LIBOR to SOFR Transition: Challenges
Published on: 7th November 2022
By Srinivas Puni and
Contributions by Sriruj Beriwal
LIBOR, or the London Inter Bank Offer Rate, has been the most widely used interest rate benchmark involved in pricing of most cash market products, including loans, bonds and securitized transactions. A humongous derivative market has also evolved to manage the Libor risks of these products. LIBOR was calculated in a process involving transactions in the inter-bank borrowing/lending market, and an expert judgement based on inputs from a panel of banks. The nature of Libor calculation involving bank polling led to concerns around potential for fraud, after such incidents in the aftermath of financial crises. Further, regulators felt that Libor incorporates other risks such as liquidity and credit risks which make the benchmark distorted during times of panic and stress.
The hunt for risk free rates as benchmarks, which are transparent and derived from market transactions, concluded with regulators deciding a phase-out of Libor and movement into the following Risk-Free Rates (RFR).
Among the various Libor benchmarks, USD Libor is set to be phased out by June 2023, while other currency Libors are already phased out.
The transition into RFR posed different and unique challenges to the cash market and derivative markets. Both sets of market participants had to evolve guidelines to transition out of existing contracts and specifications of new RFR based contracts.
Over-the-counter (OTC) derivatives transitioned out Libor via ISDA protocols which set the spread over the RFR that is equivalent to the Libor of given tenor, and the mechanisms with which existing contracts and Libor definitions can be transitioned out. But for the cash market there isn’t such single protocol which is a challenge.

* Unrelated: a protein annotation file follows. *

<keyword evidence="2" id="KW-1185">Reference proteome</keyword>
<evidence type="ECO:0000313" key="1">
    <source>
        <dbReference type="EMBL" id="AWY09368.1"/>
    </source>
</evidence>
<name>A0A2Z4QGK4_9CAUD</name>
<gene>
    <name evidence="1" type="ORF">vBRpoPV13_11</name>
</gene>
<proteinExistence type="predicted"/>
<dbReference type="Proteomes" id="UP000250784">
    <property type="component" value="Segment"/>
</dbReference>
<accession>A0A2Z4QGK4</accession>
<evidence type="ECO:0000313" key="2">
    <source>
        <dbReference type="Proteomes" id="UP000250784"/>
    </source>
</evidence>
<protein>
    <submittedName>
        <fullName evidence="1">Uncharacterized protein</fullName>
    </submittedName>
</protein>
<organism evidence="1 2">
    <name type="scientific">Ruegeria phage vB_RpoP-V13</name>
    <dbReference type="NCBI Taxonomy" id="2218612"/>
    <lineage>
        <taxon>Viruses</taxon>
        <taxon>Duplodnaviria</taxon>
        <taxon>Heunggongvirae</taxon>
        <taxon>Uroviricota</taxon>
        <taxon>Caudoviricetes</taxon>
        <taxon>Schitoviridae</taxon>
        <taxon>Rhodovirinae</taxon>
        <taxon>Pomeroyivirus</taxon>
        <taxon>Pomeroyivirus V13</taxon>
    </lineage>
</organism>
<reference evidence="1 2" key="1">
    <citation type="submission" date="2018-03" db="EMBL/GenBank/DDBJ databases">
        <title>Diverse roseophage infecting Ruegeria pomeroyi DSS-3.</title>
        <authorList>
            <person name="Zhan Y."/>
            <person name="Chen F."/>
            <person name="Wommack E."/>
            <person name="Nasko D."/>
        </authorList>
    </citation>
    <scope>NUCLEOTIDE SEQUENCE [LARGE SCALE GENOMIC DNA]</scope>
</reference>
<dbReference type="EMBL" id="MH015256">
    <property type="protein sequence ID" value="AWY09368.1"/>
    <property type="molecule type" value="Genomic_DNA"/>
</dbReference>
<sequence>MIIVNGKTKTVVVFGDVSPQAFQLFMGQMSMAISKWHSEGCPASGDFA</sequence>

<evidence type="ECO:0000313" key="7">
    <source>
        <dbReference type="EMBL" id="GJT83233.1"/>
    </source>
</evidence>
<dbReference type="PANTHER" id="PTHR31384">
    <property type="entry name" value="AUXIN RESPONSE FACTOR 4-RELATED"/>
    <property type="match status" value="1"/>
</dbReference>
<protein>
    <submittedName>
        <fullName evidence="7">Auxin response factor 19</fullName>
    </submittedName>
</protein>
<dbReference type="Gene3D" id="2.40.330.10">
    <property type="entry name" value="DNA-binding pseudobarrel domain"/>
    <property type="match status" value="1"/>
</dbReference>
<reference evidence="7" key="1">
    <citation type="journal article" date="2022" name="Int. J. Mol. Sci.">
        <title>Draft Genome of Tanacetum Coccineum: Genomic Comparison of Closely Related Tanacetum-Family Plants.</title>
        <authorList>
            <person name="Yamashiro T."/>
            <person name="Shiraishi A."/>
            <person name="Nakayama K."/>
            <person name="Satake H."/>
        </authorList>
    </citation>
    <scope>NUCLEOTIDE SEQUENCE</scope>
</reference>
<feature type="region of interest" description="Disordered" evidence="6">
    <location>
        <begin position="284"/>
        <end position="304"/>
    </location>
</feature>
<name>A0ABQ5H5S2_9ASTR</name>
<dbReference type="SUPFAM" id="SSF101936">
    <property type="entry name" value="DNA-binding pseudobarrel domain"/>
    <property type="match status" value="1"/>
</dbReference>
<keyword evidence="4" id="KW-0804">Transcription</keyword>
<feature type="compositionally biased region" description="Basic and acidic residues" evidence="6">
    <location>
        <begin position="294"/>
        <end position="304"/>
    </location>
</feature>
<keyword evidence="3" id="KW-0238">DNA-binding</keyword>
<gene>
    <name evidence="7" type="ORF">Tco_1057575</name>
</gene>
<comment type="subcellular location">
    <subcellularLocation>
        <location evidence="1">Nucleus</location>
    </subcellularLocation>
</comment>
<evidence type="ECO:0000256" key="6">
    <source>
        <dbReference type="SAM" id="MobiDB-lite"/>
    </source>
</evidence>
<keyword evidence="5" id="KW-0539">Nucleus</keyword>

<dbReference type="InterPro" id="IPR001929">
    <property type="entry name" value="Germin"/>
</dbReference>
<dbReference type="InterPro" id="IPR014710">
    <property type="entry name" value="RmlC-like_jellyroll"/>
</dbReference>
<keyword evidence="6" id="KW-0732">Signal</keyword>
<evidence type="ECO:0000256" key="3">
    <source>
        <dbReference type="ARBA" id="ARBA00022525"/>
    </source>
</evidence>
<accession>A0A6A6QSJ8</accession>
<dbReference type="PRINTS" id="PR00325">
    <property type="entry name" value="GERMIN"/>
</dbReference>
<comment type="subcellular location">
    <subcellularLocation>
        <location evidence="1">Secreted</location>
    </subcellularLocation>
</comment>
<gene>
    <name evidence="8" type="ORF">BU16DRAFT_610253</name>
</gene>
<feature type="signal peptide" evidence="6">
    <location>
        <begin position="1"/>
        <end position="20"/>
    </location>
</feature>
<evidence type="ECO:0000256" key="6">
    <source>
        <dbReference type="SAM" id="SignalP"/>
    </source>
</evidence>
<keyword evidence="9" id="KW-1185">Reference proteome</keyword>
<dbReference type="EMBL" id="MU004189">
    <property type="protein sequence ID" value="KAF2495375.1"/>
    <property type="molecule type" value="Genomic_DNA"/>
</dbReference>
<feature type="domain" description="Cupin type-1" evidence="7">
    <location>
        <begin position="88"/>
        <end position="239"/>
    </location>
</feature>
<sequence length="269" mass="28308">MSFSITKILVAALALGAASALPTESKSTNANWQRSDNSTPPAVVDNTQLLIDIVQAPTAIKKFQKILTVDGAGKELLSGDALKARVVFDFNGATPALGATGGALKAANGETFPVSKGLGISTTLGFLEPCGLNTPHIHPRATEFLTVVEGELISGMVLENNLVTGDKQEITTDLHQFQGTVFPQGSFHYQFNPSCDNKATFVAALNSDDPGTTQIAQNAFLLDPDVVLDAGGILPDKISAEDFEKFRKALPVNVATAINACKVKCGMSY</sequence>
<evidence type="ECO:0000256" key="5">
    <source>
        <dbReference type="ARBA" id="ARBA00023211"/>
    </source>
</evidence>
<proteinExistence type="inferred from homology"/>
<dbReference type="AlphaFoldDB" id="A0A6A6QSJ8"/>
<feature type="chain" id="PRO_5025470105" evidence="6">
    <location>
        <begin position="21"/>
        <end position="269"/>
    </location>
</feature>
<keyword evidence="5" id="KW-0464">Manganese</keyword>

Further, cash markets had to work around the issue that since that the new system requires a daily compounded RFR rates, interest amounts were known on the last day. The markets resolved the issue by bringing in a lag in interest rate calculations Since RFRs are overnight benchmarks, there also came a demand for equivalent Term benchmarks. Term SOFR in USD has become a common benchmark in lending transactions..
Libor is a credit-sensitive rate and is a fair representative of the banks’ cost of funds. While transitioning out of Libor, banks continue to remain circumspect about the daily RFR and such Risk Free benchmarks. Alternative benchmarks such as Ameribor, BSBY etc. have been in play as potential candidates for replacing Libor. But regulators have preferred Term RFRs such as Term SOFR as they did not want another credit sensitive rate to replate Libor. Term SOFR benchmarks has been increasing in volumes and are expected to become the mainstay of cash markets eventually.
In the derivatives market, ISDA decided to replace Libors as equivalent to RFR plus a credit spread adjustment. The spread is derived as the median spread between the Libor of a given tenor and the RFR of the preceding 5 years. After the announcement of Libor cessation in March 2021, the spreads were frozen as on that date, as the table indicates. LIBOR-RFR Spreads
With the development of SOFR rates and the transition protocol, swap transactions against daily overnight SOFR, have become very liquid now. Even though derivative market has standardized the swap trades, non-standard swaps linked to Term SOFRs etc. are also picking up in prevalence.
Impact on MIFOR
In the Indian market, Libor to SOFR transition necessitated a change to the INR MIFOR rate as it was based on Libor and the USDINR forward premium. Modified MIFOR swap trade was created – fixed against floating 6m Modified MIFOR. Keeping MIFOR spirit same, and instead of Libor, SOFR is used in the calculation of Modified MIFOR.The 6m Modified MIFOR would simply be 6m SOFR + 6m Forward premium and hence the Modified MIFOR swap would be quoted similar to the previous paradigm and the MIFOR swap rate is simply the hedge rate for a 6m SOFR based USD leg.The Modified MIFOR would continue to act as a Rupee IRS hedge for a CCS
For companies transitioning from Libor borrowings, the first call of action is to review the existing contracts to check for the fall-back language around the benchmarks. Further, given that there is a ISDA credit spread already published, there should be transparency in how the Libor benchmarks on existing loans are replaced. Finally, companies should also understand the difference between the cash and derivatives market in the standard quotes and ensure that hedging reflects the exact benchmark terms in their loans so that mismatches are avoided
QuantArt, as an advisor on FX, Interest rate and commodity risk management, helps its clients manage the Libor transition in its multitude of complexities. We undertake review of existing contracts and advise on what benchmarks would suit client needs from the perspective of hedging and hedge accounting. We also undertake training in this area specifically on valuation aspects and risk management in the context of SOFR and Modified Mifor based nuances.
- SOFR Hedging for Corporates & Banks – QuantArt Market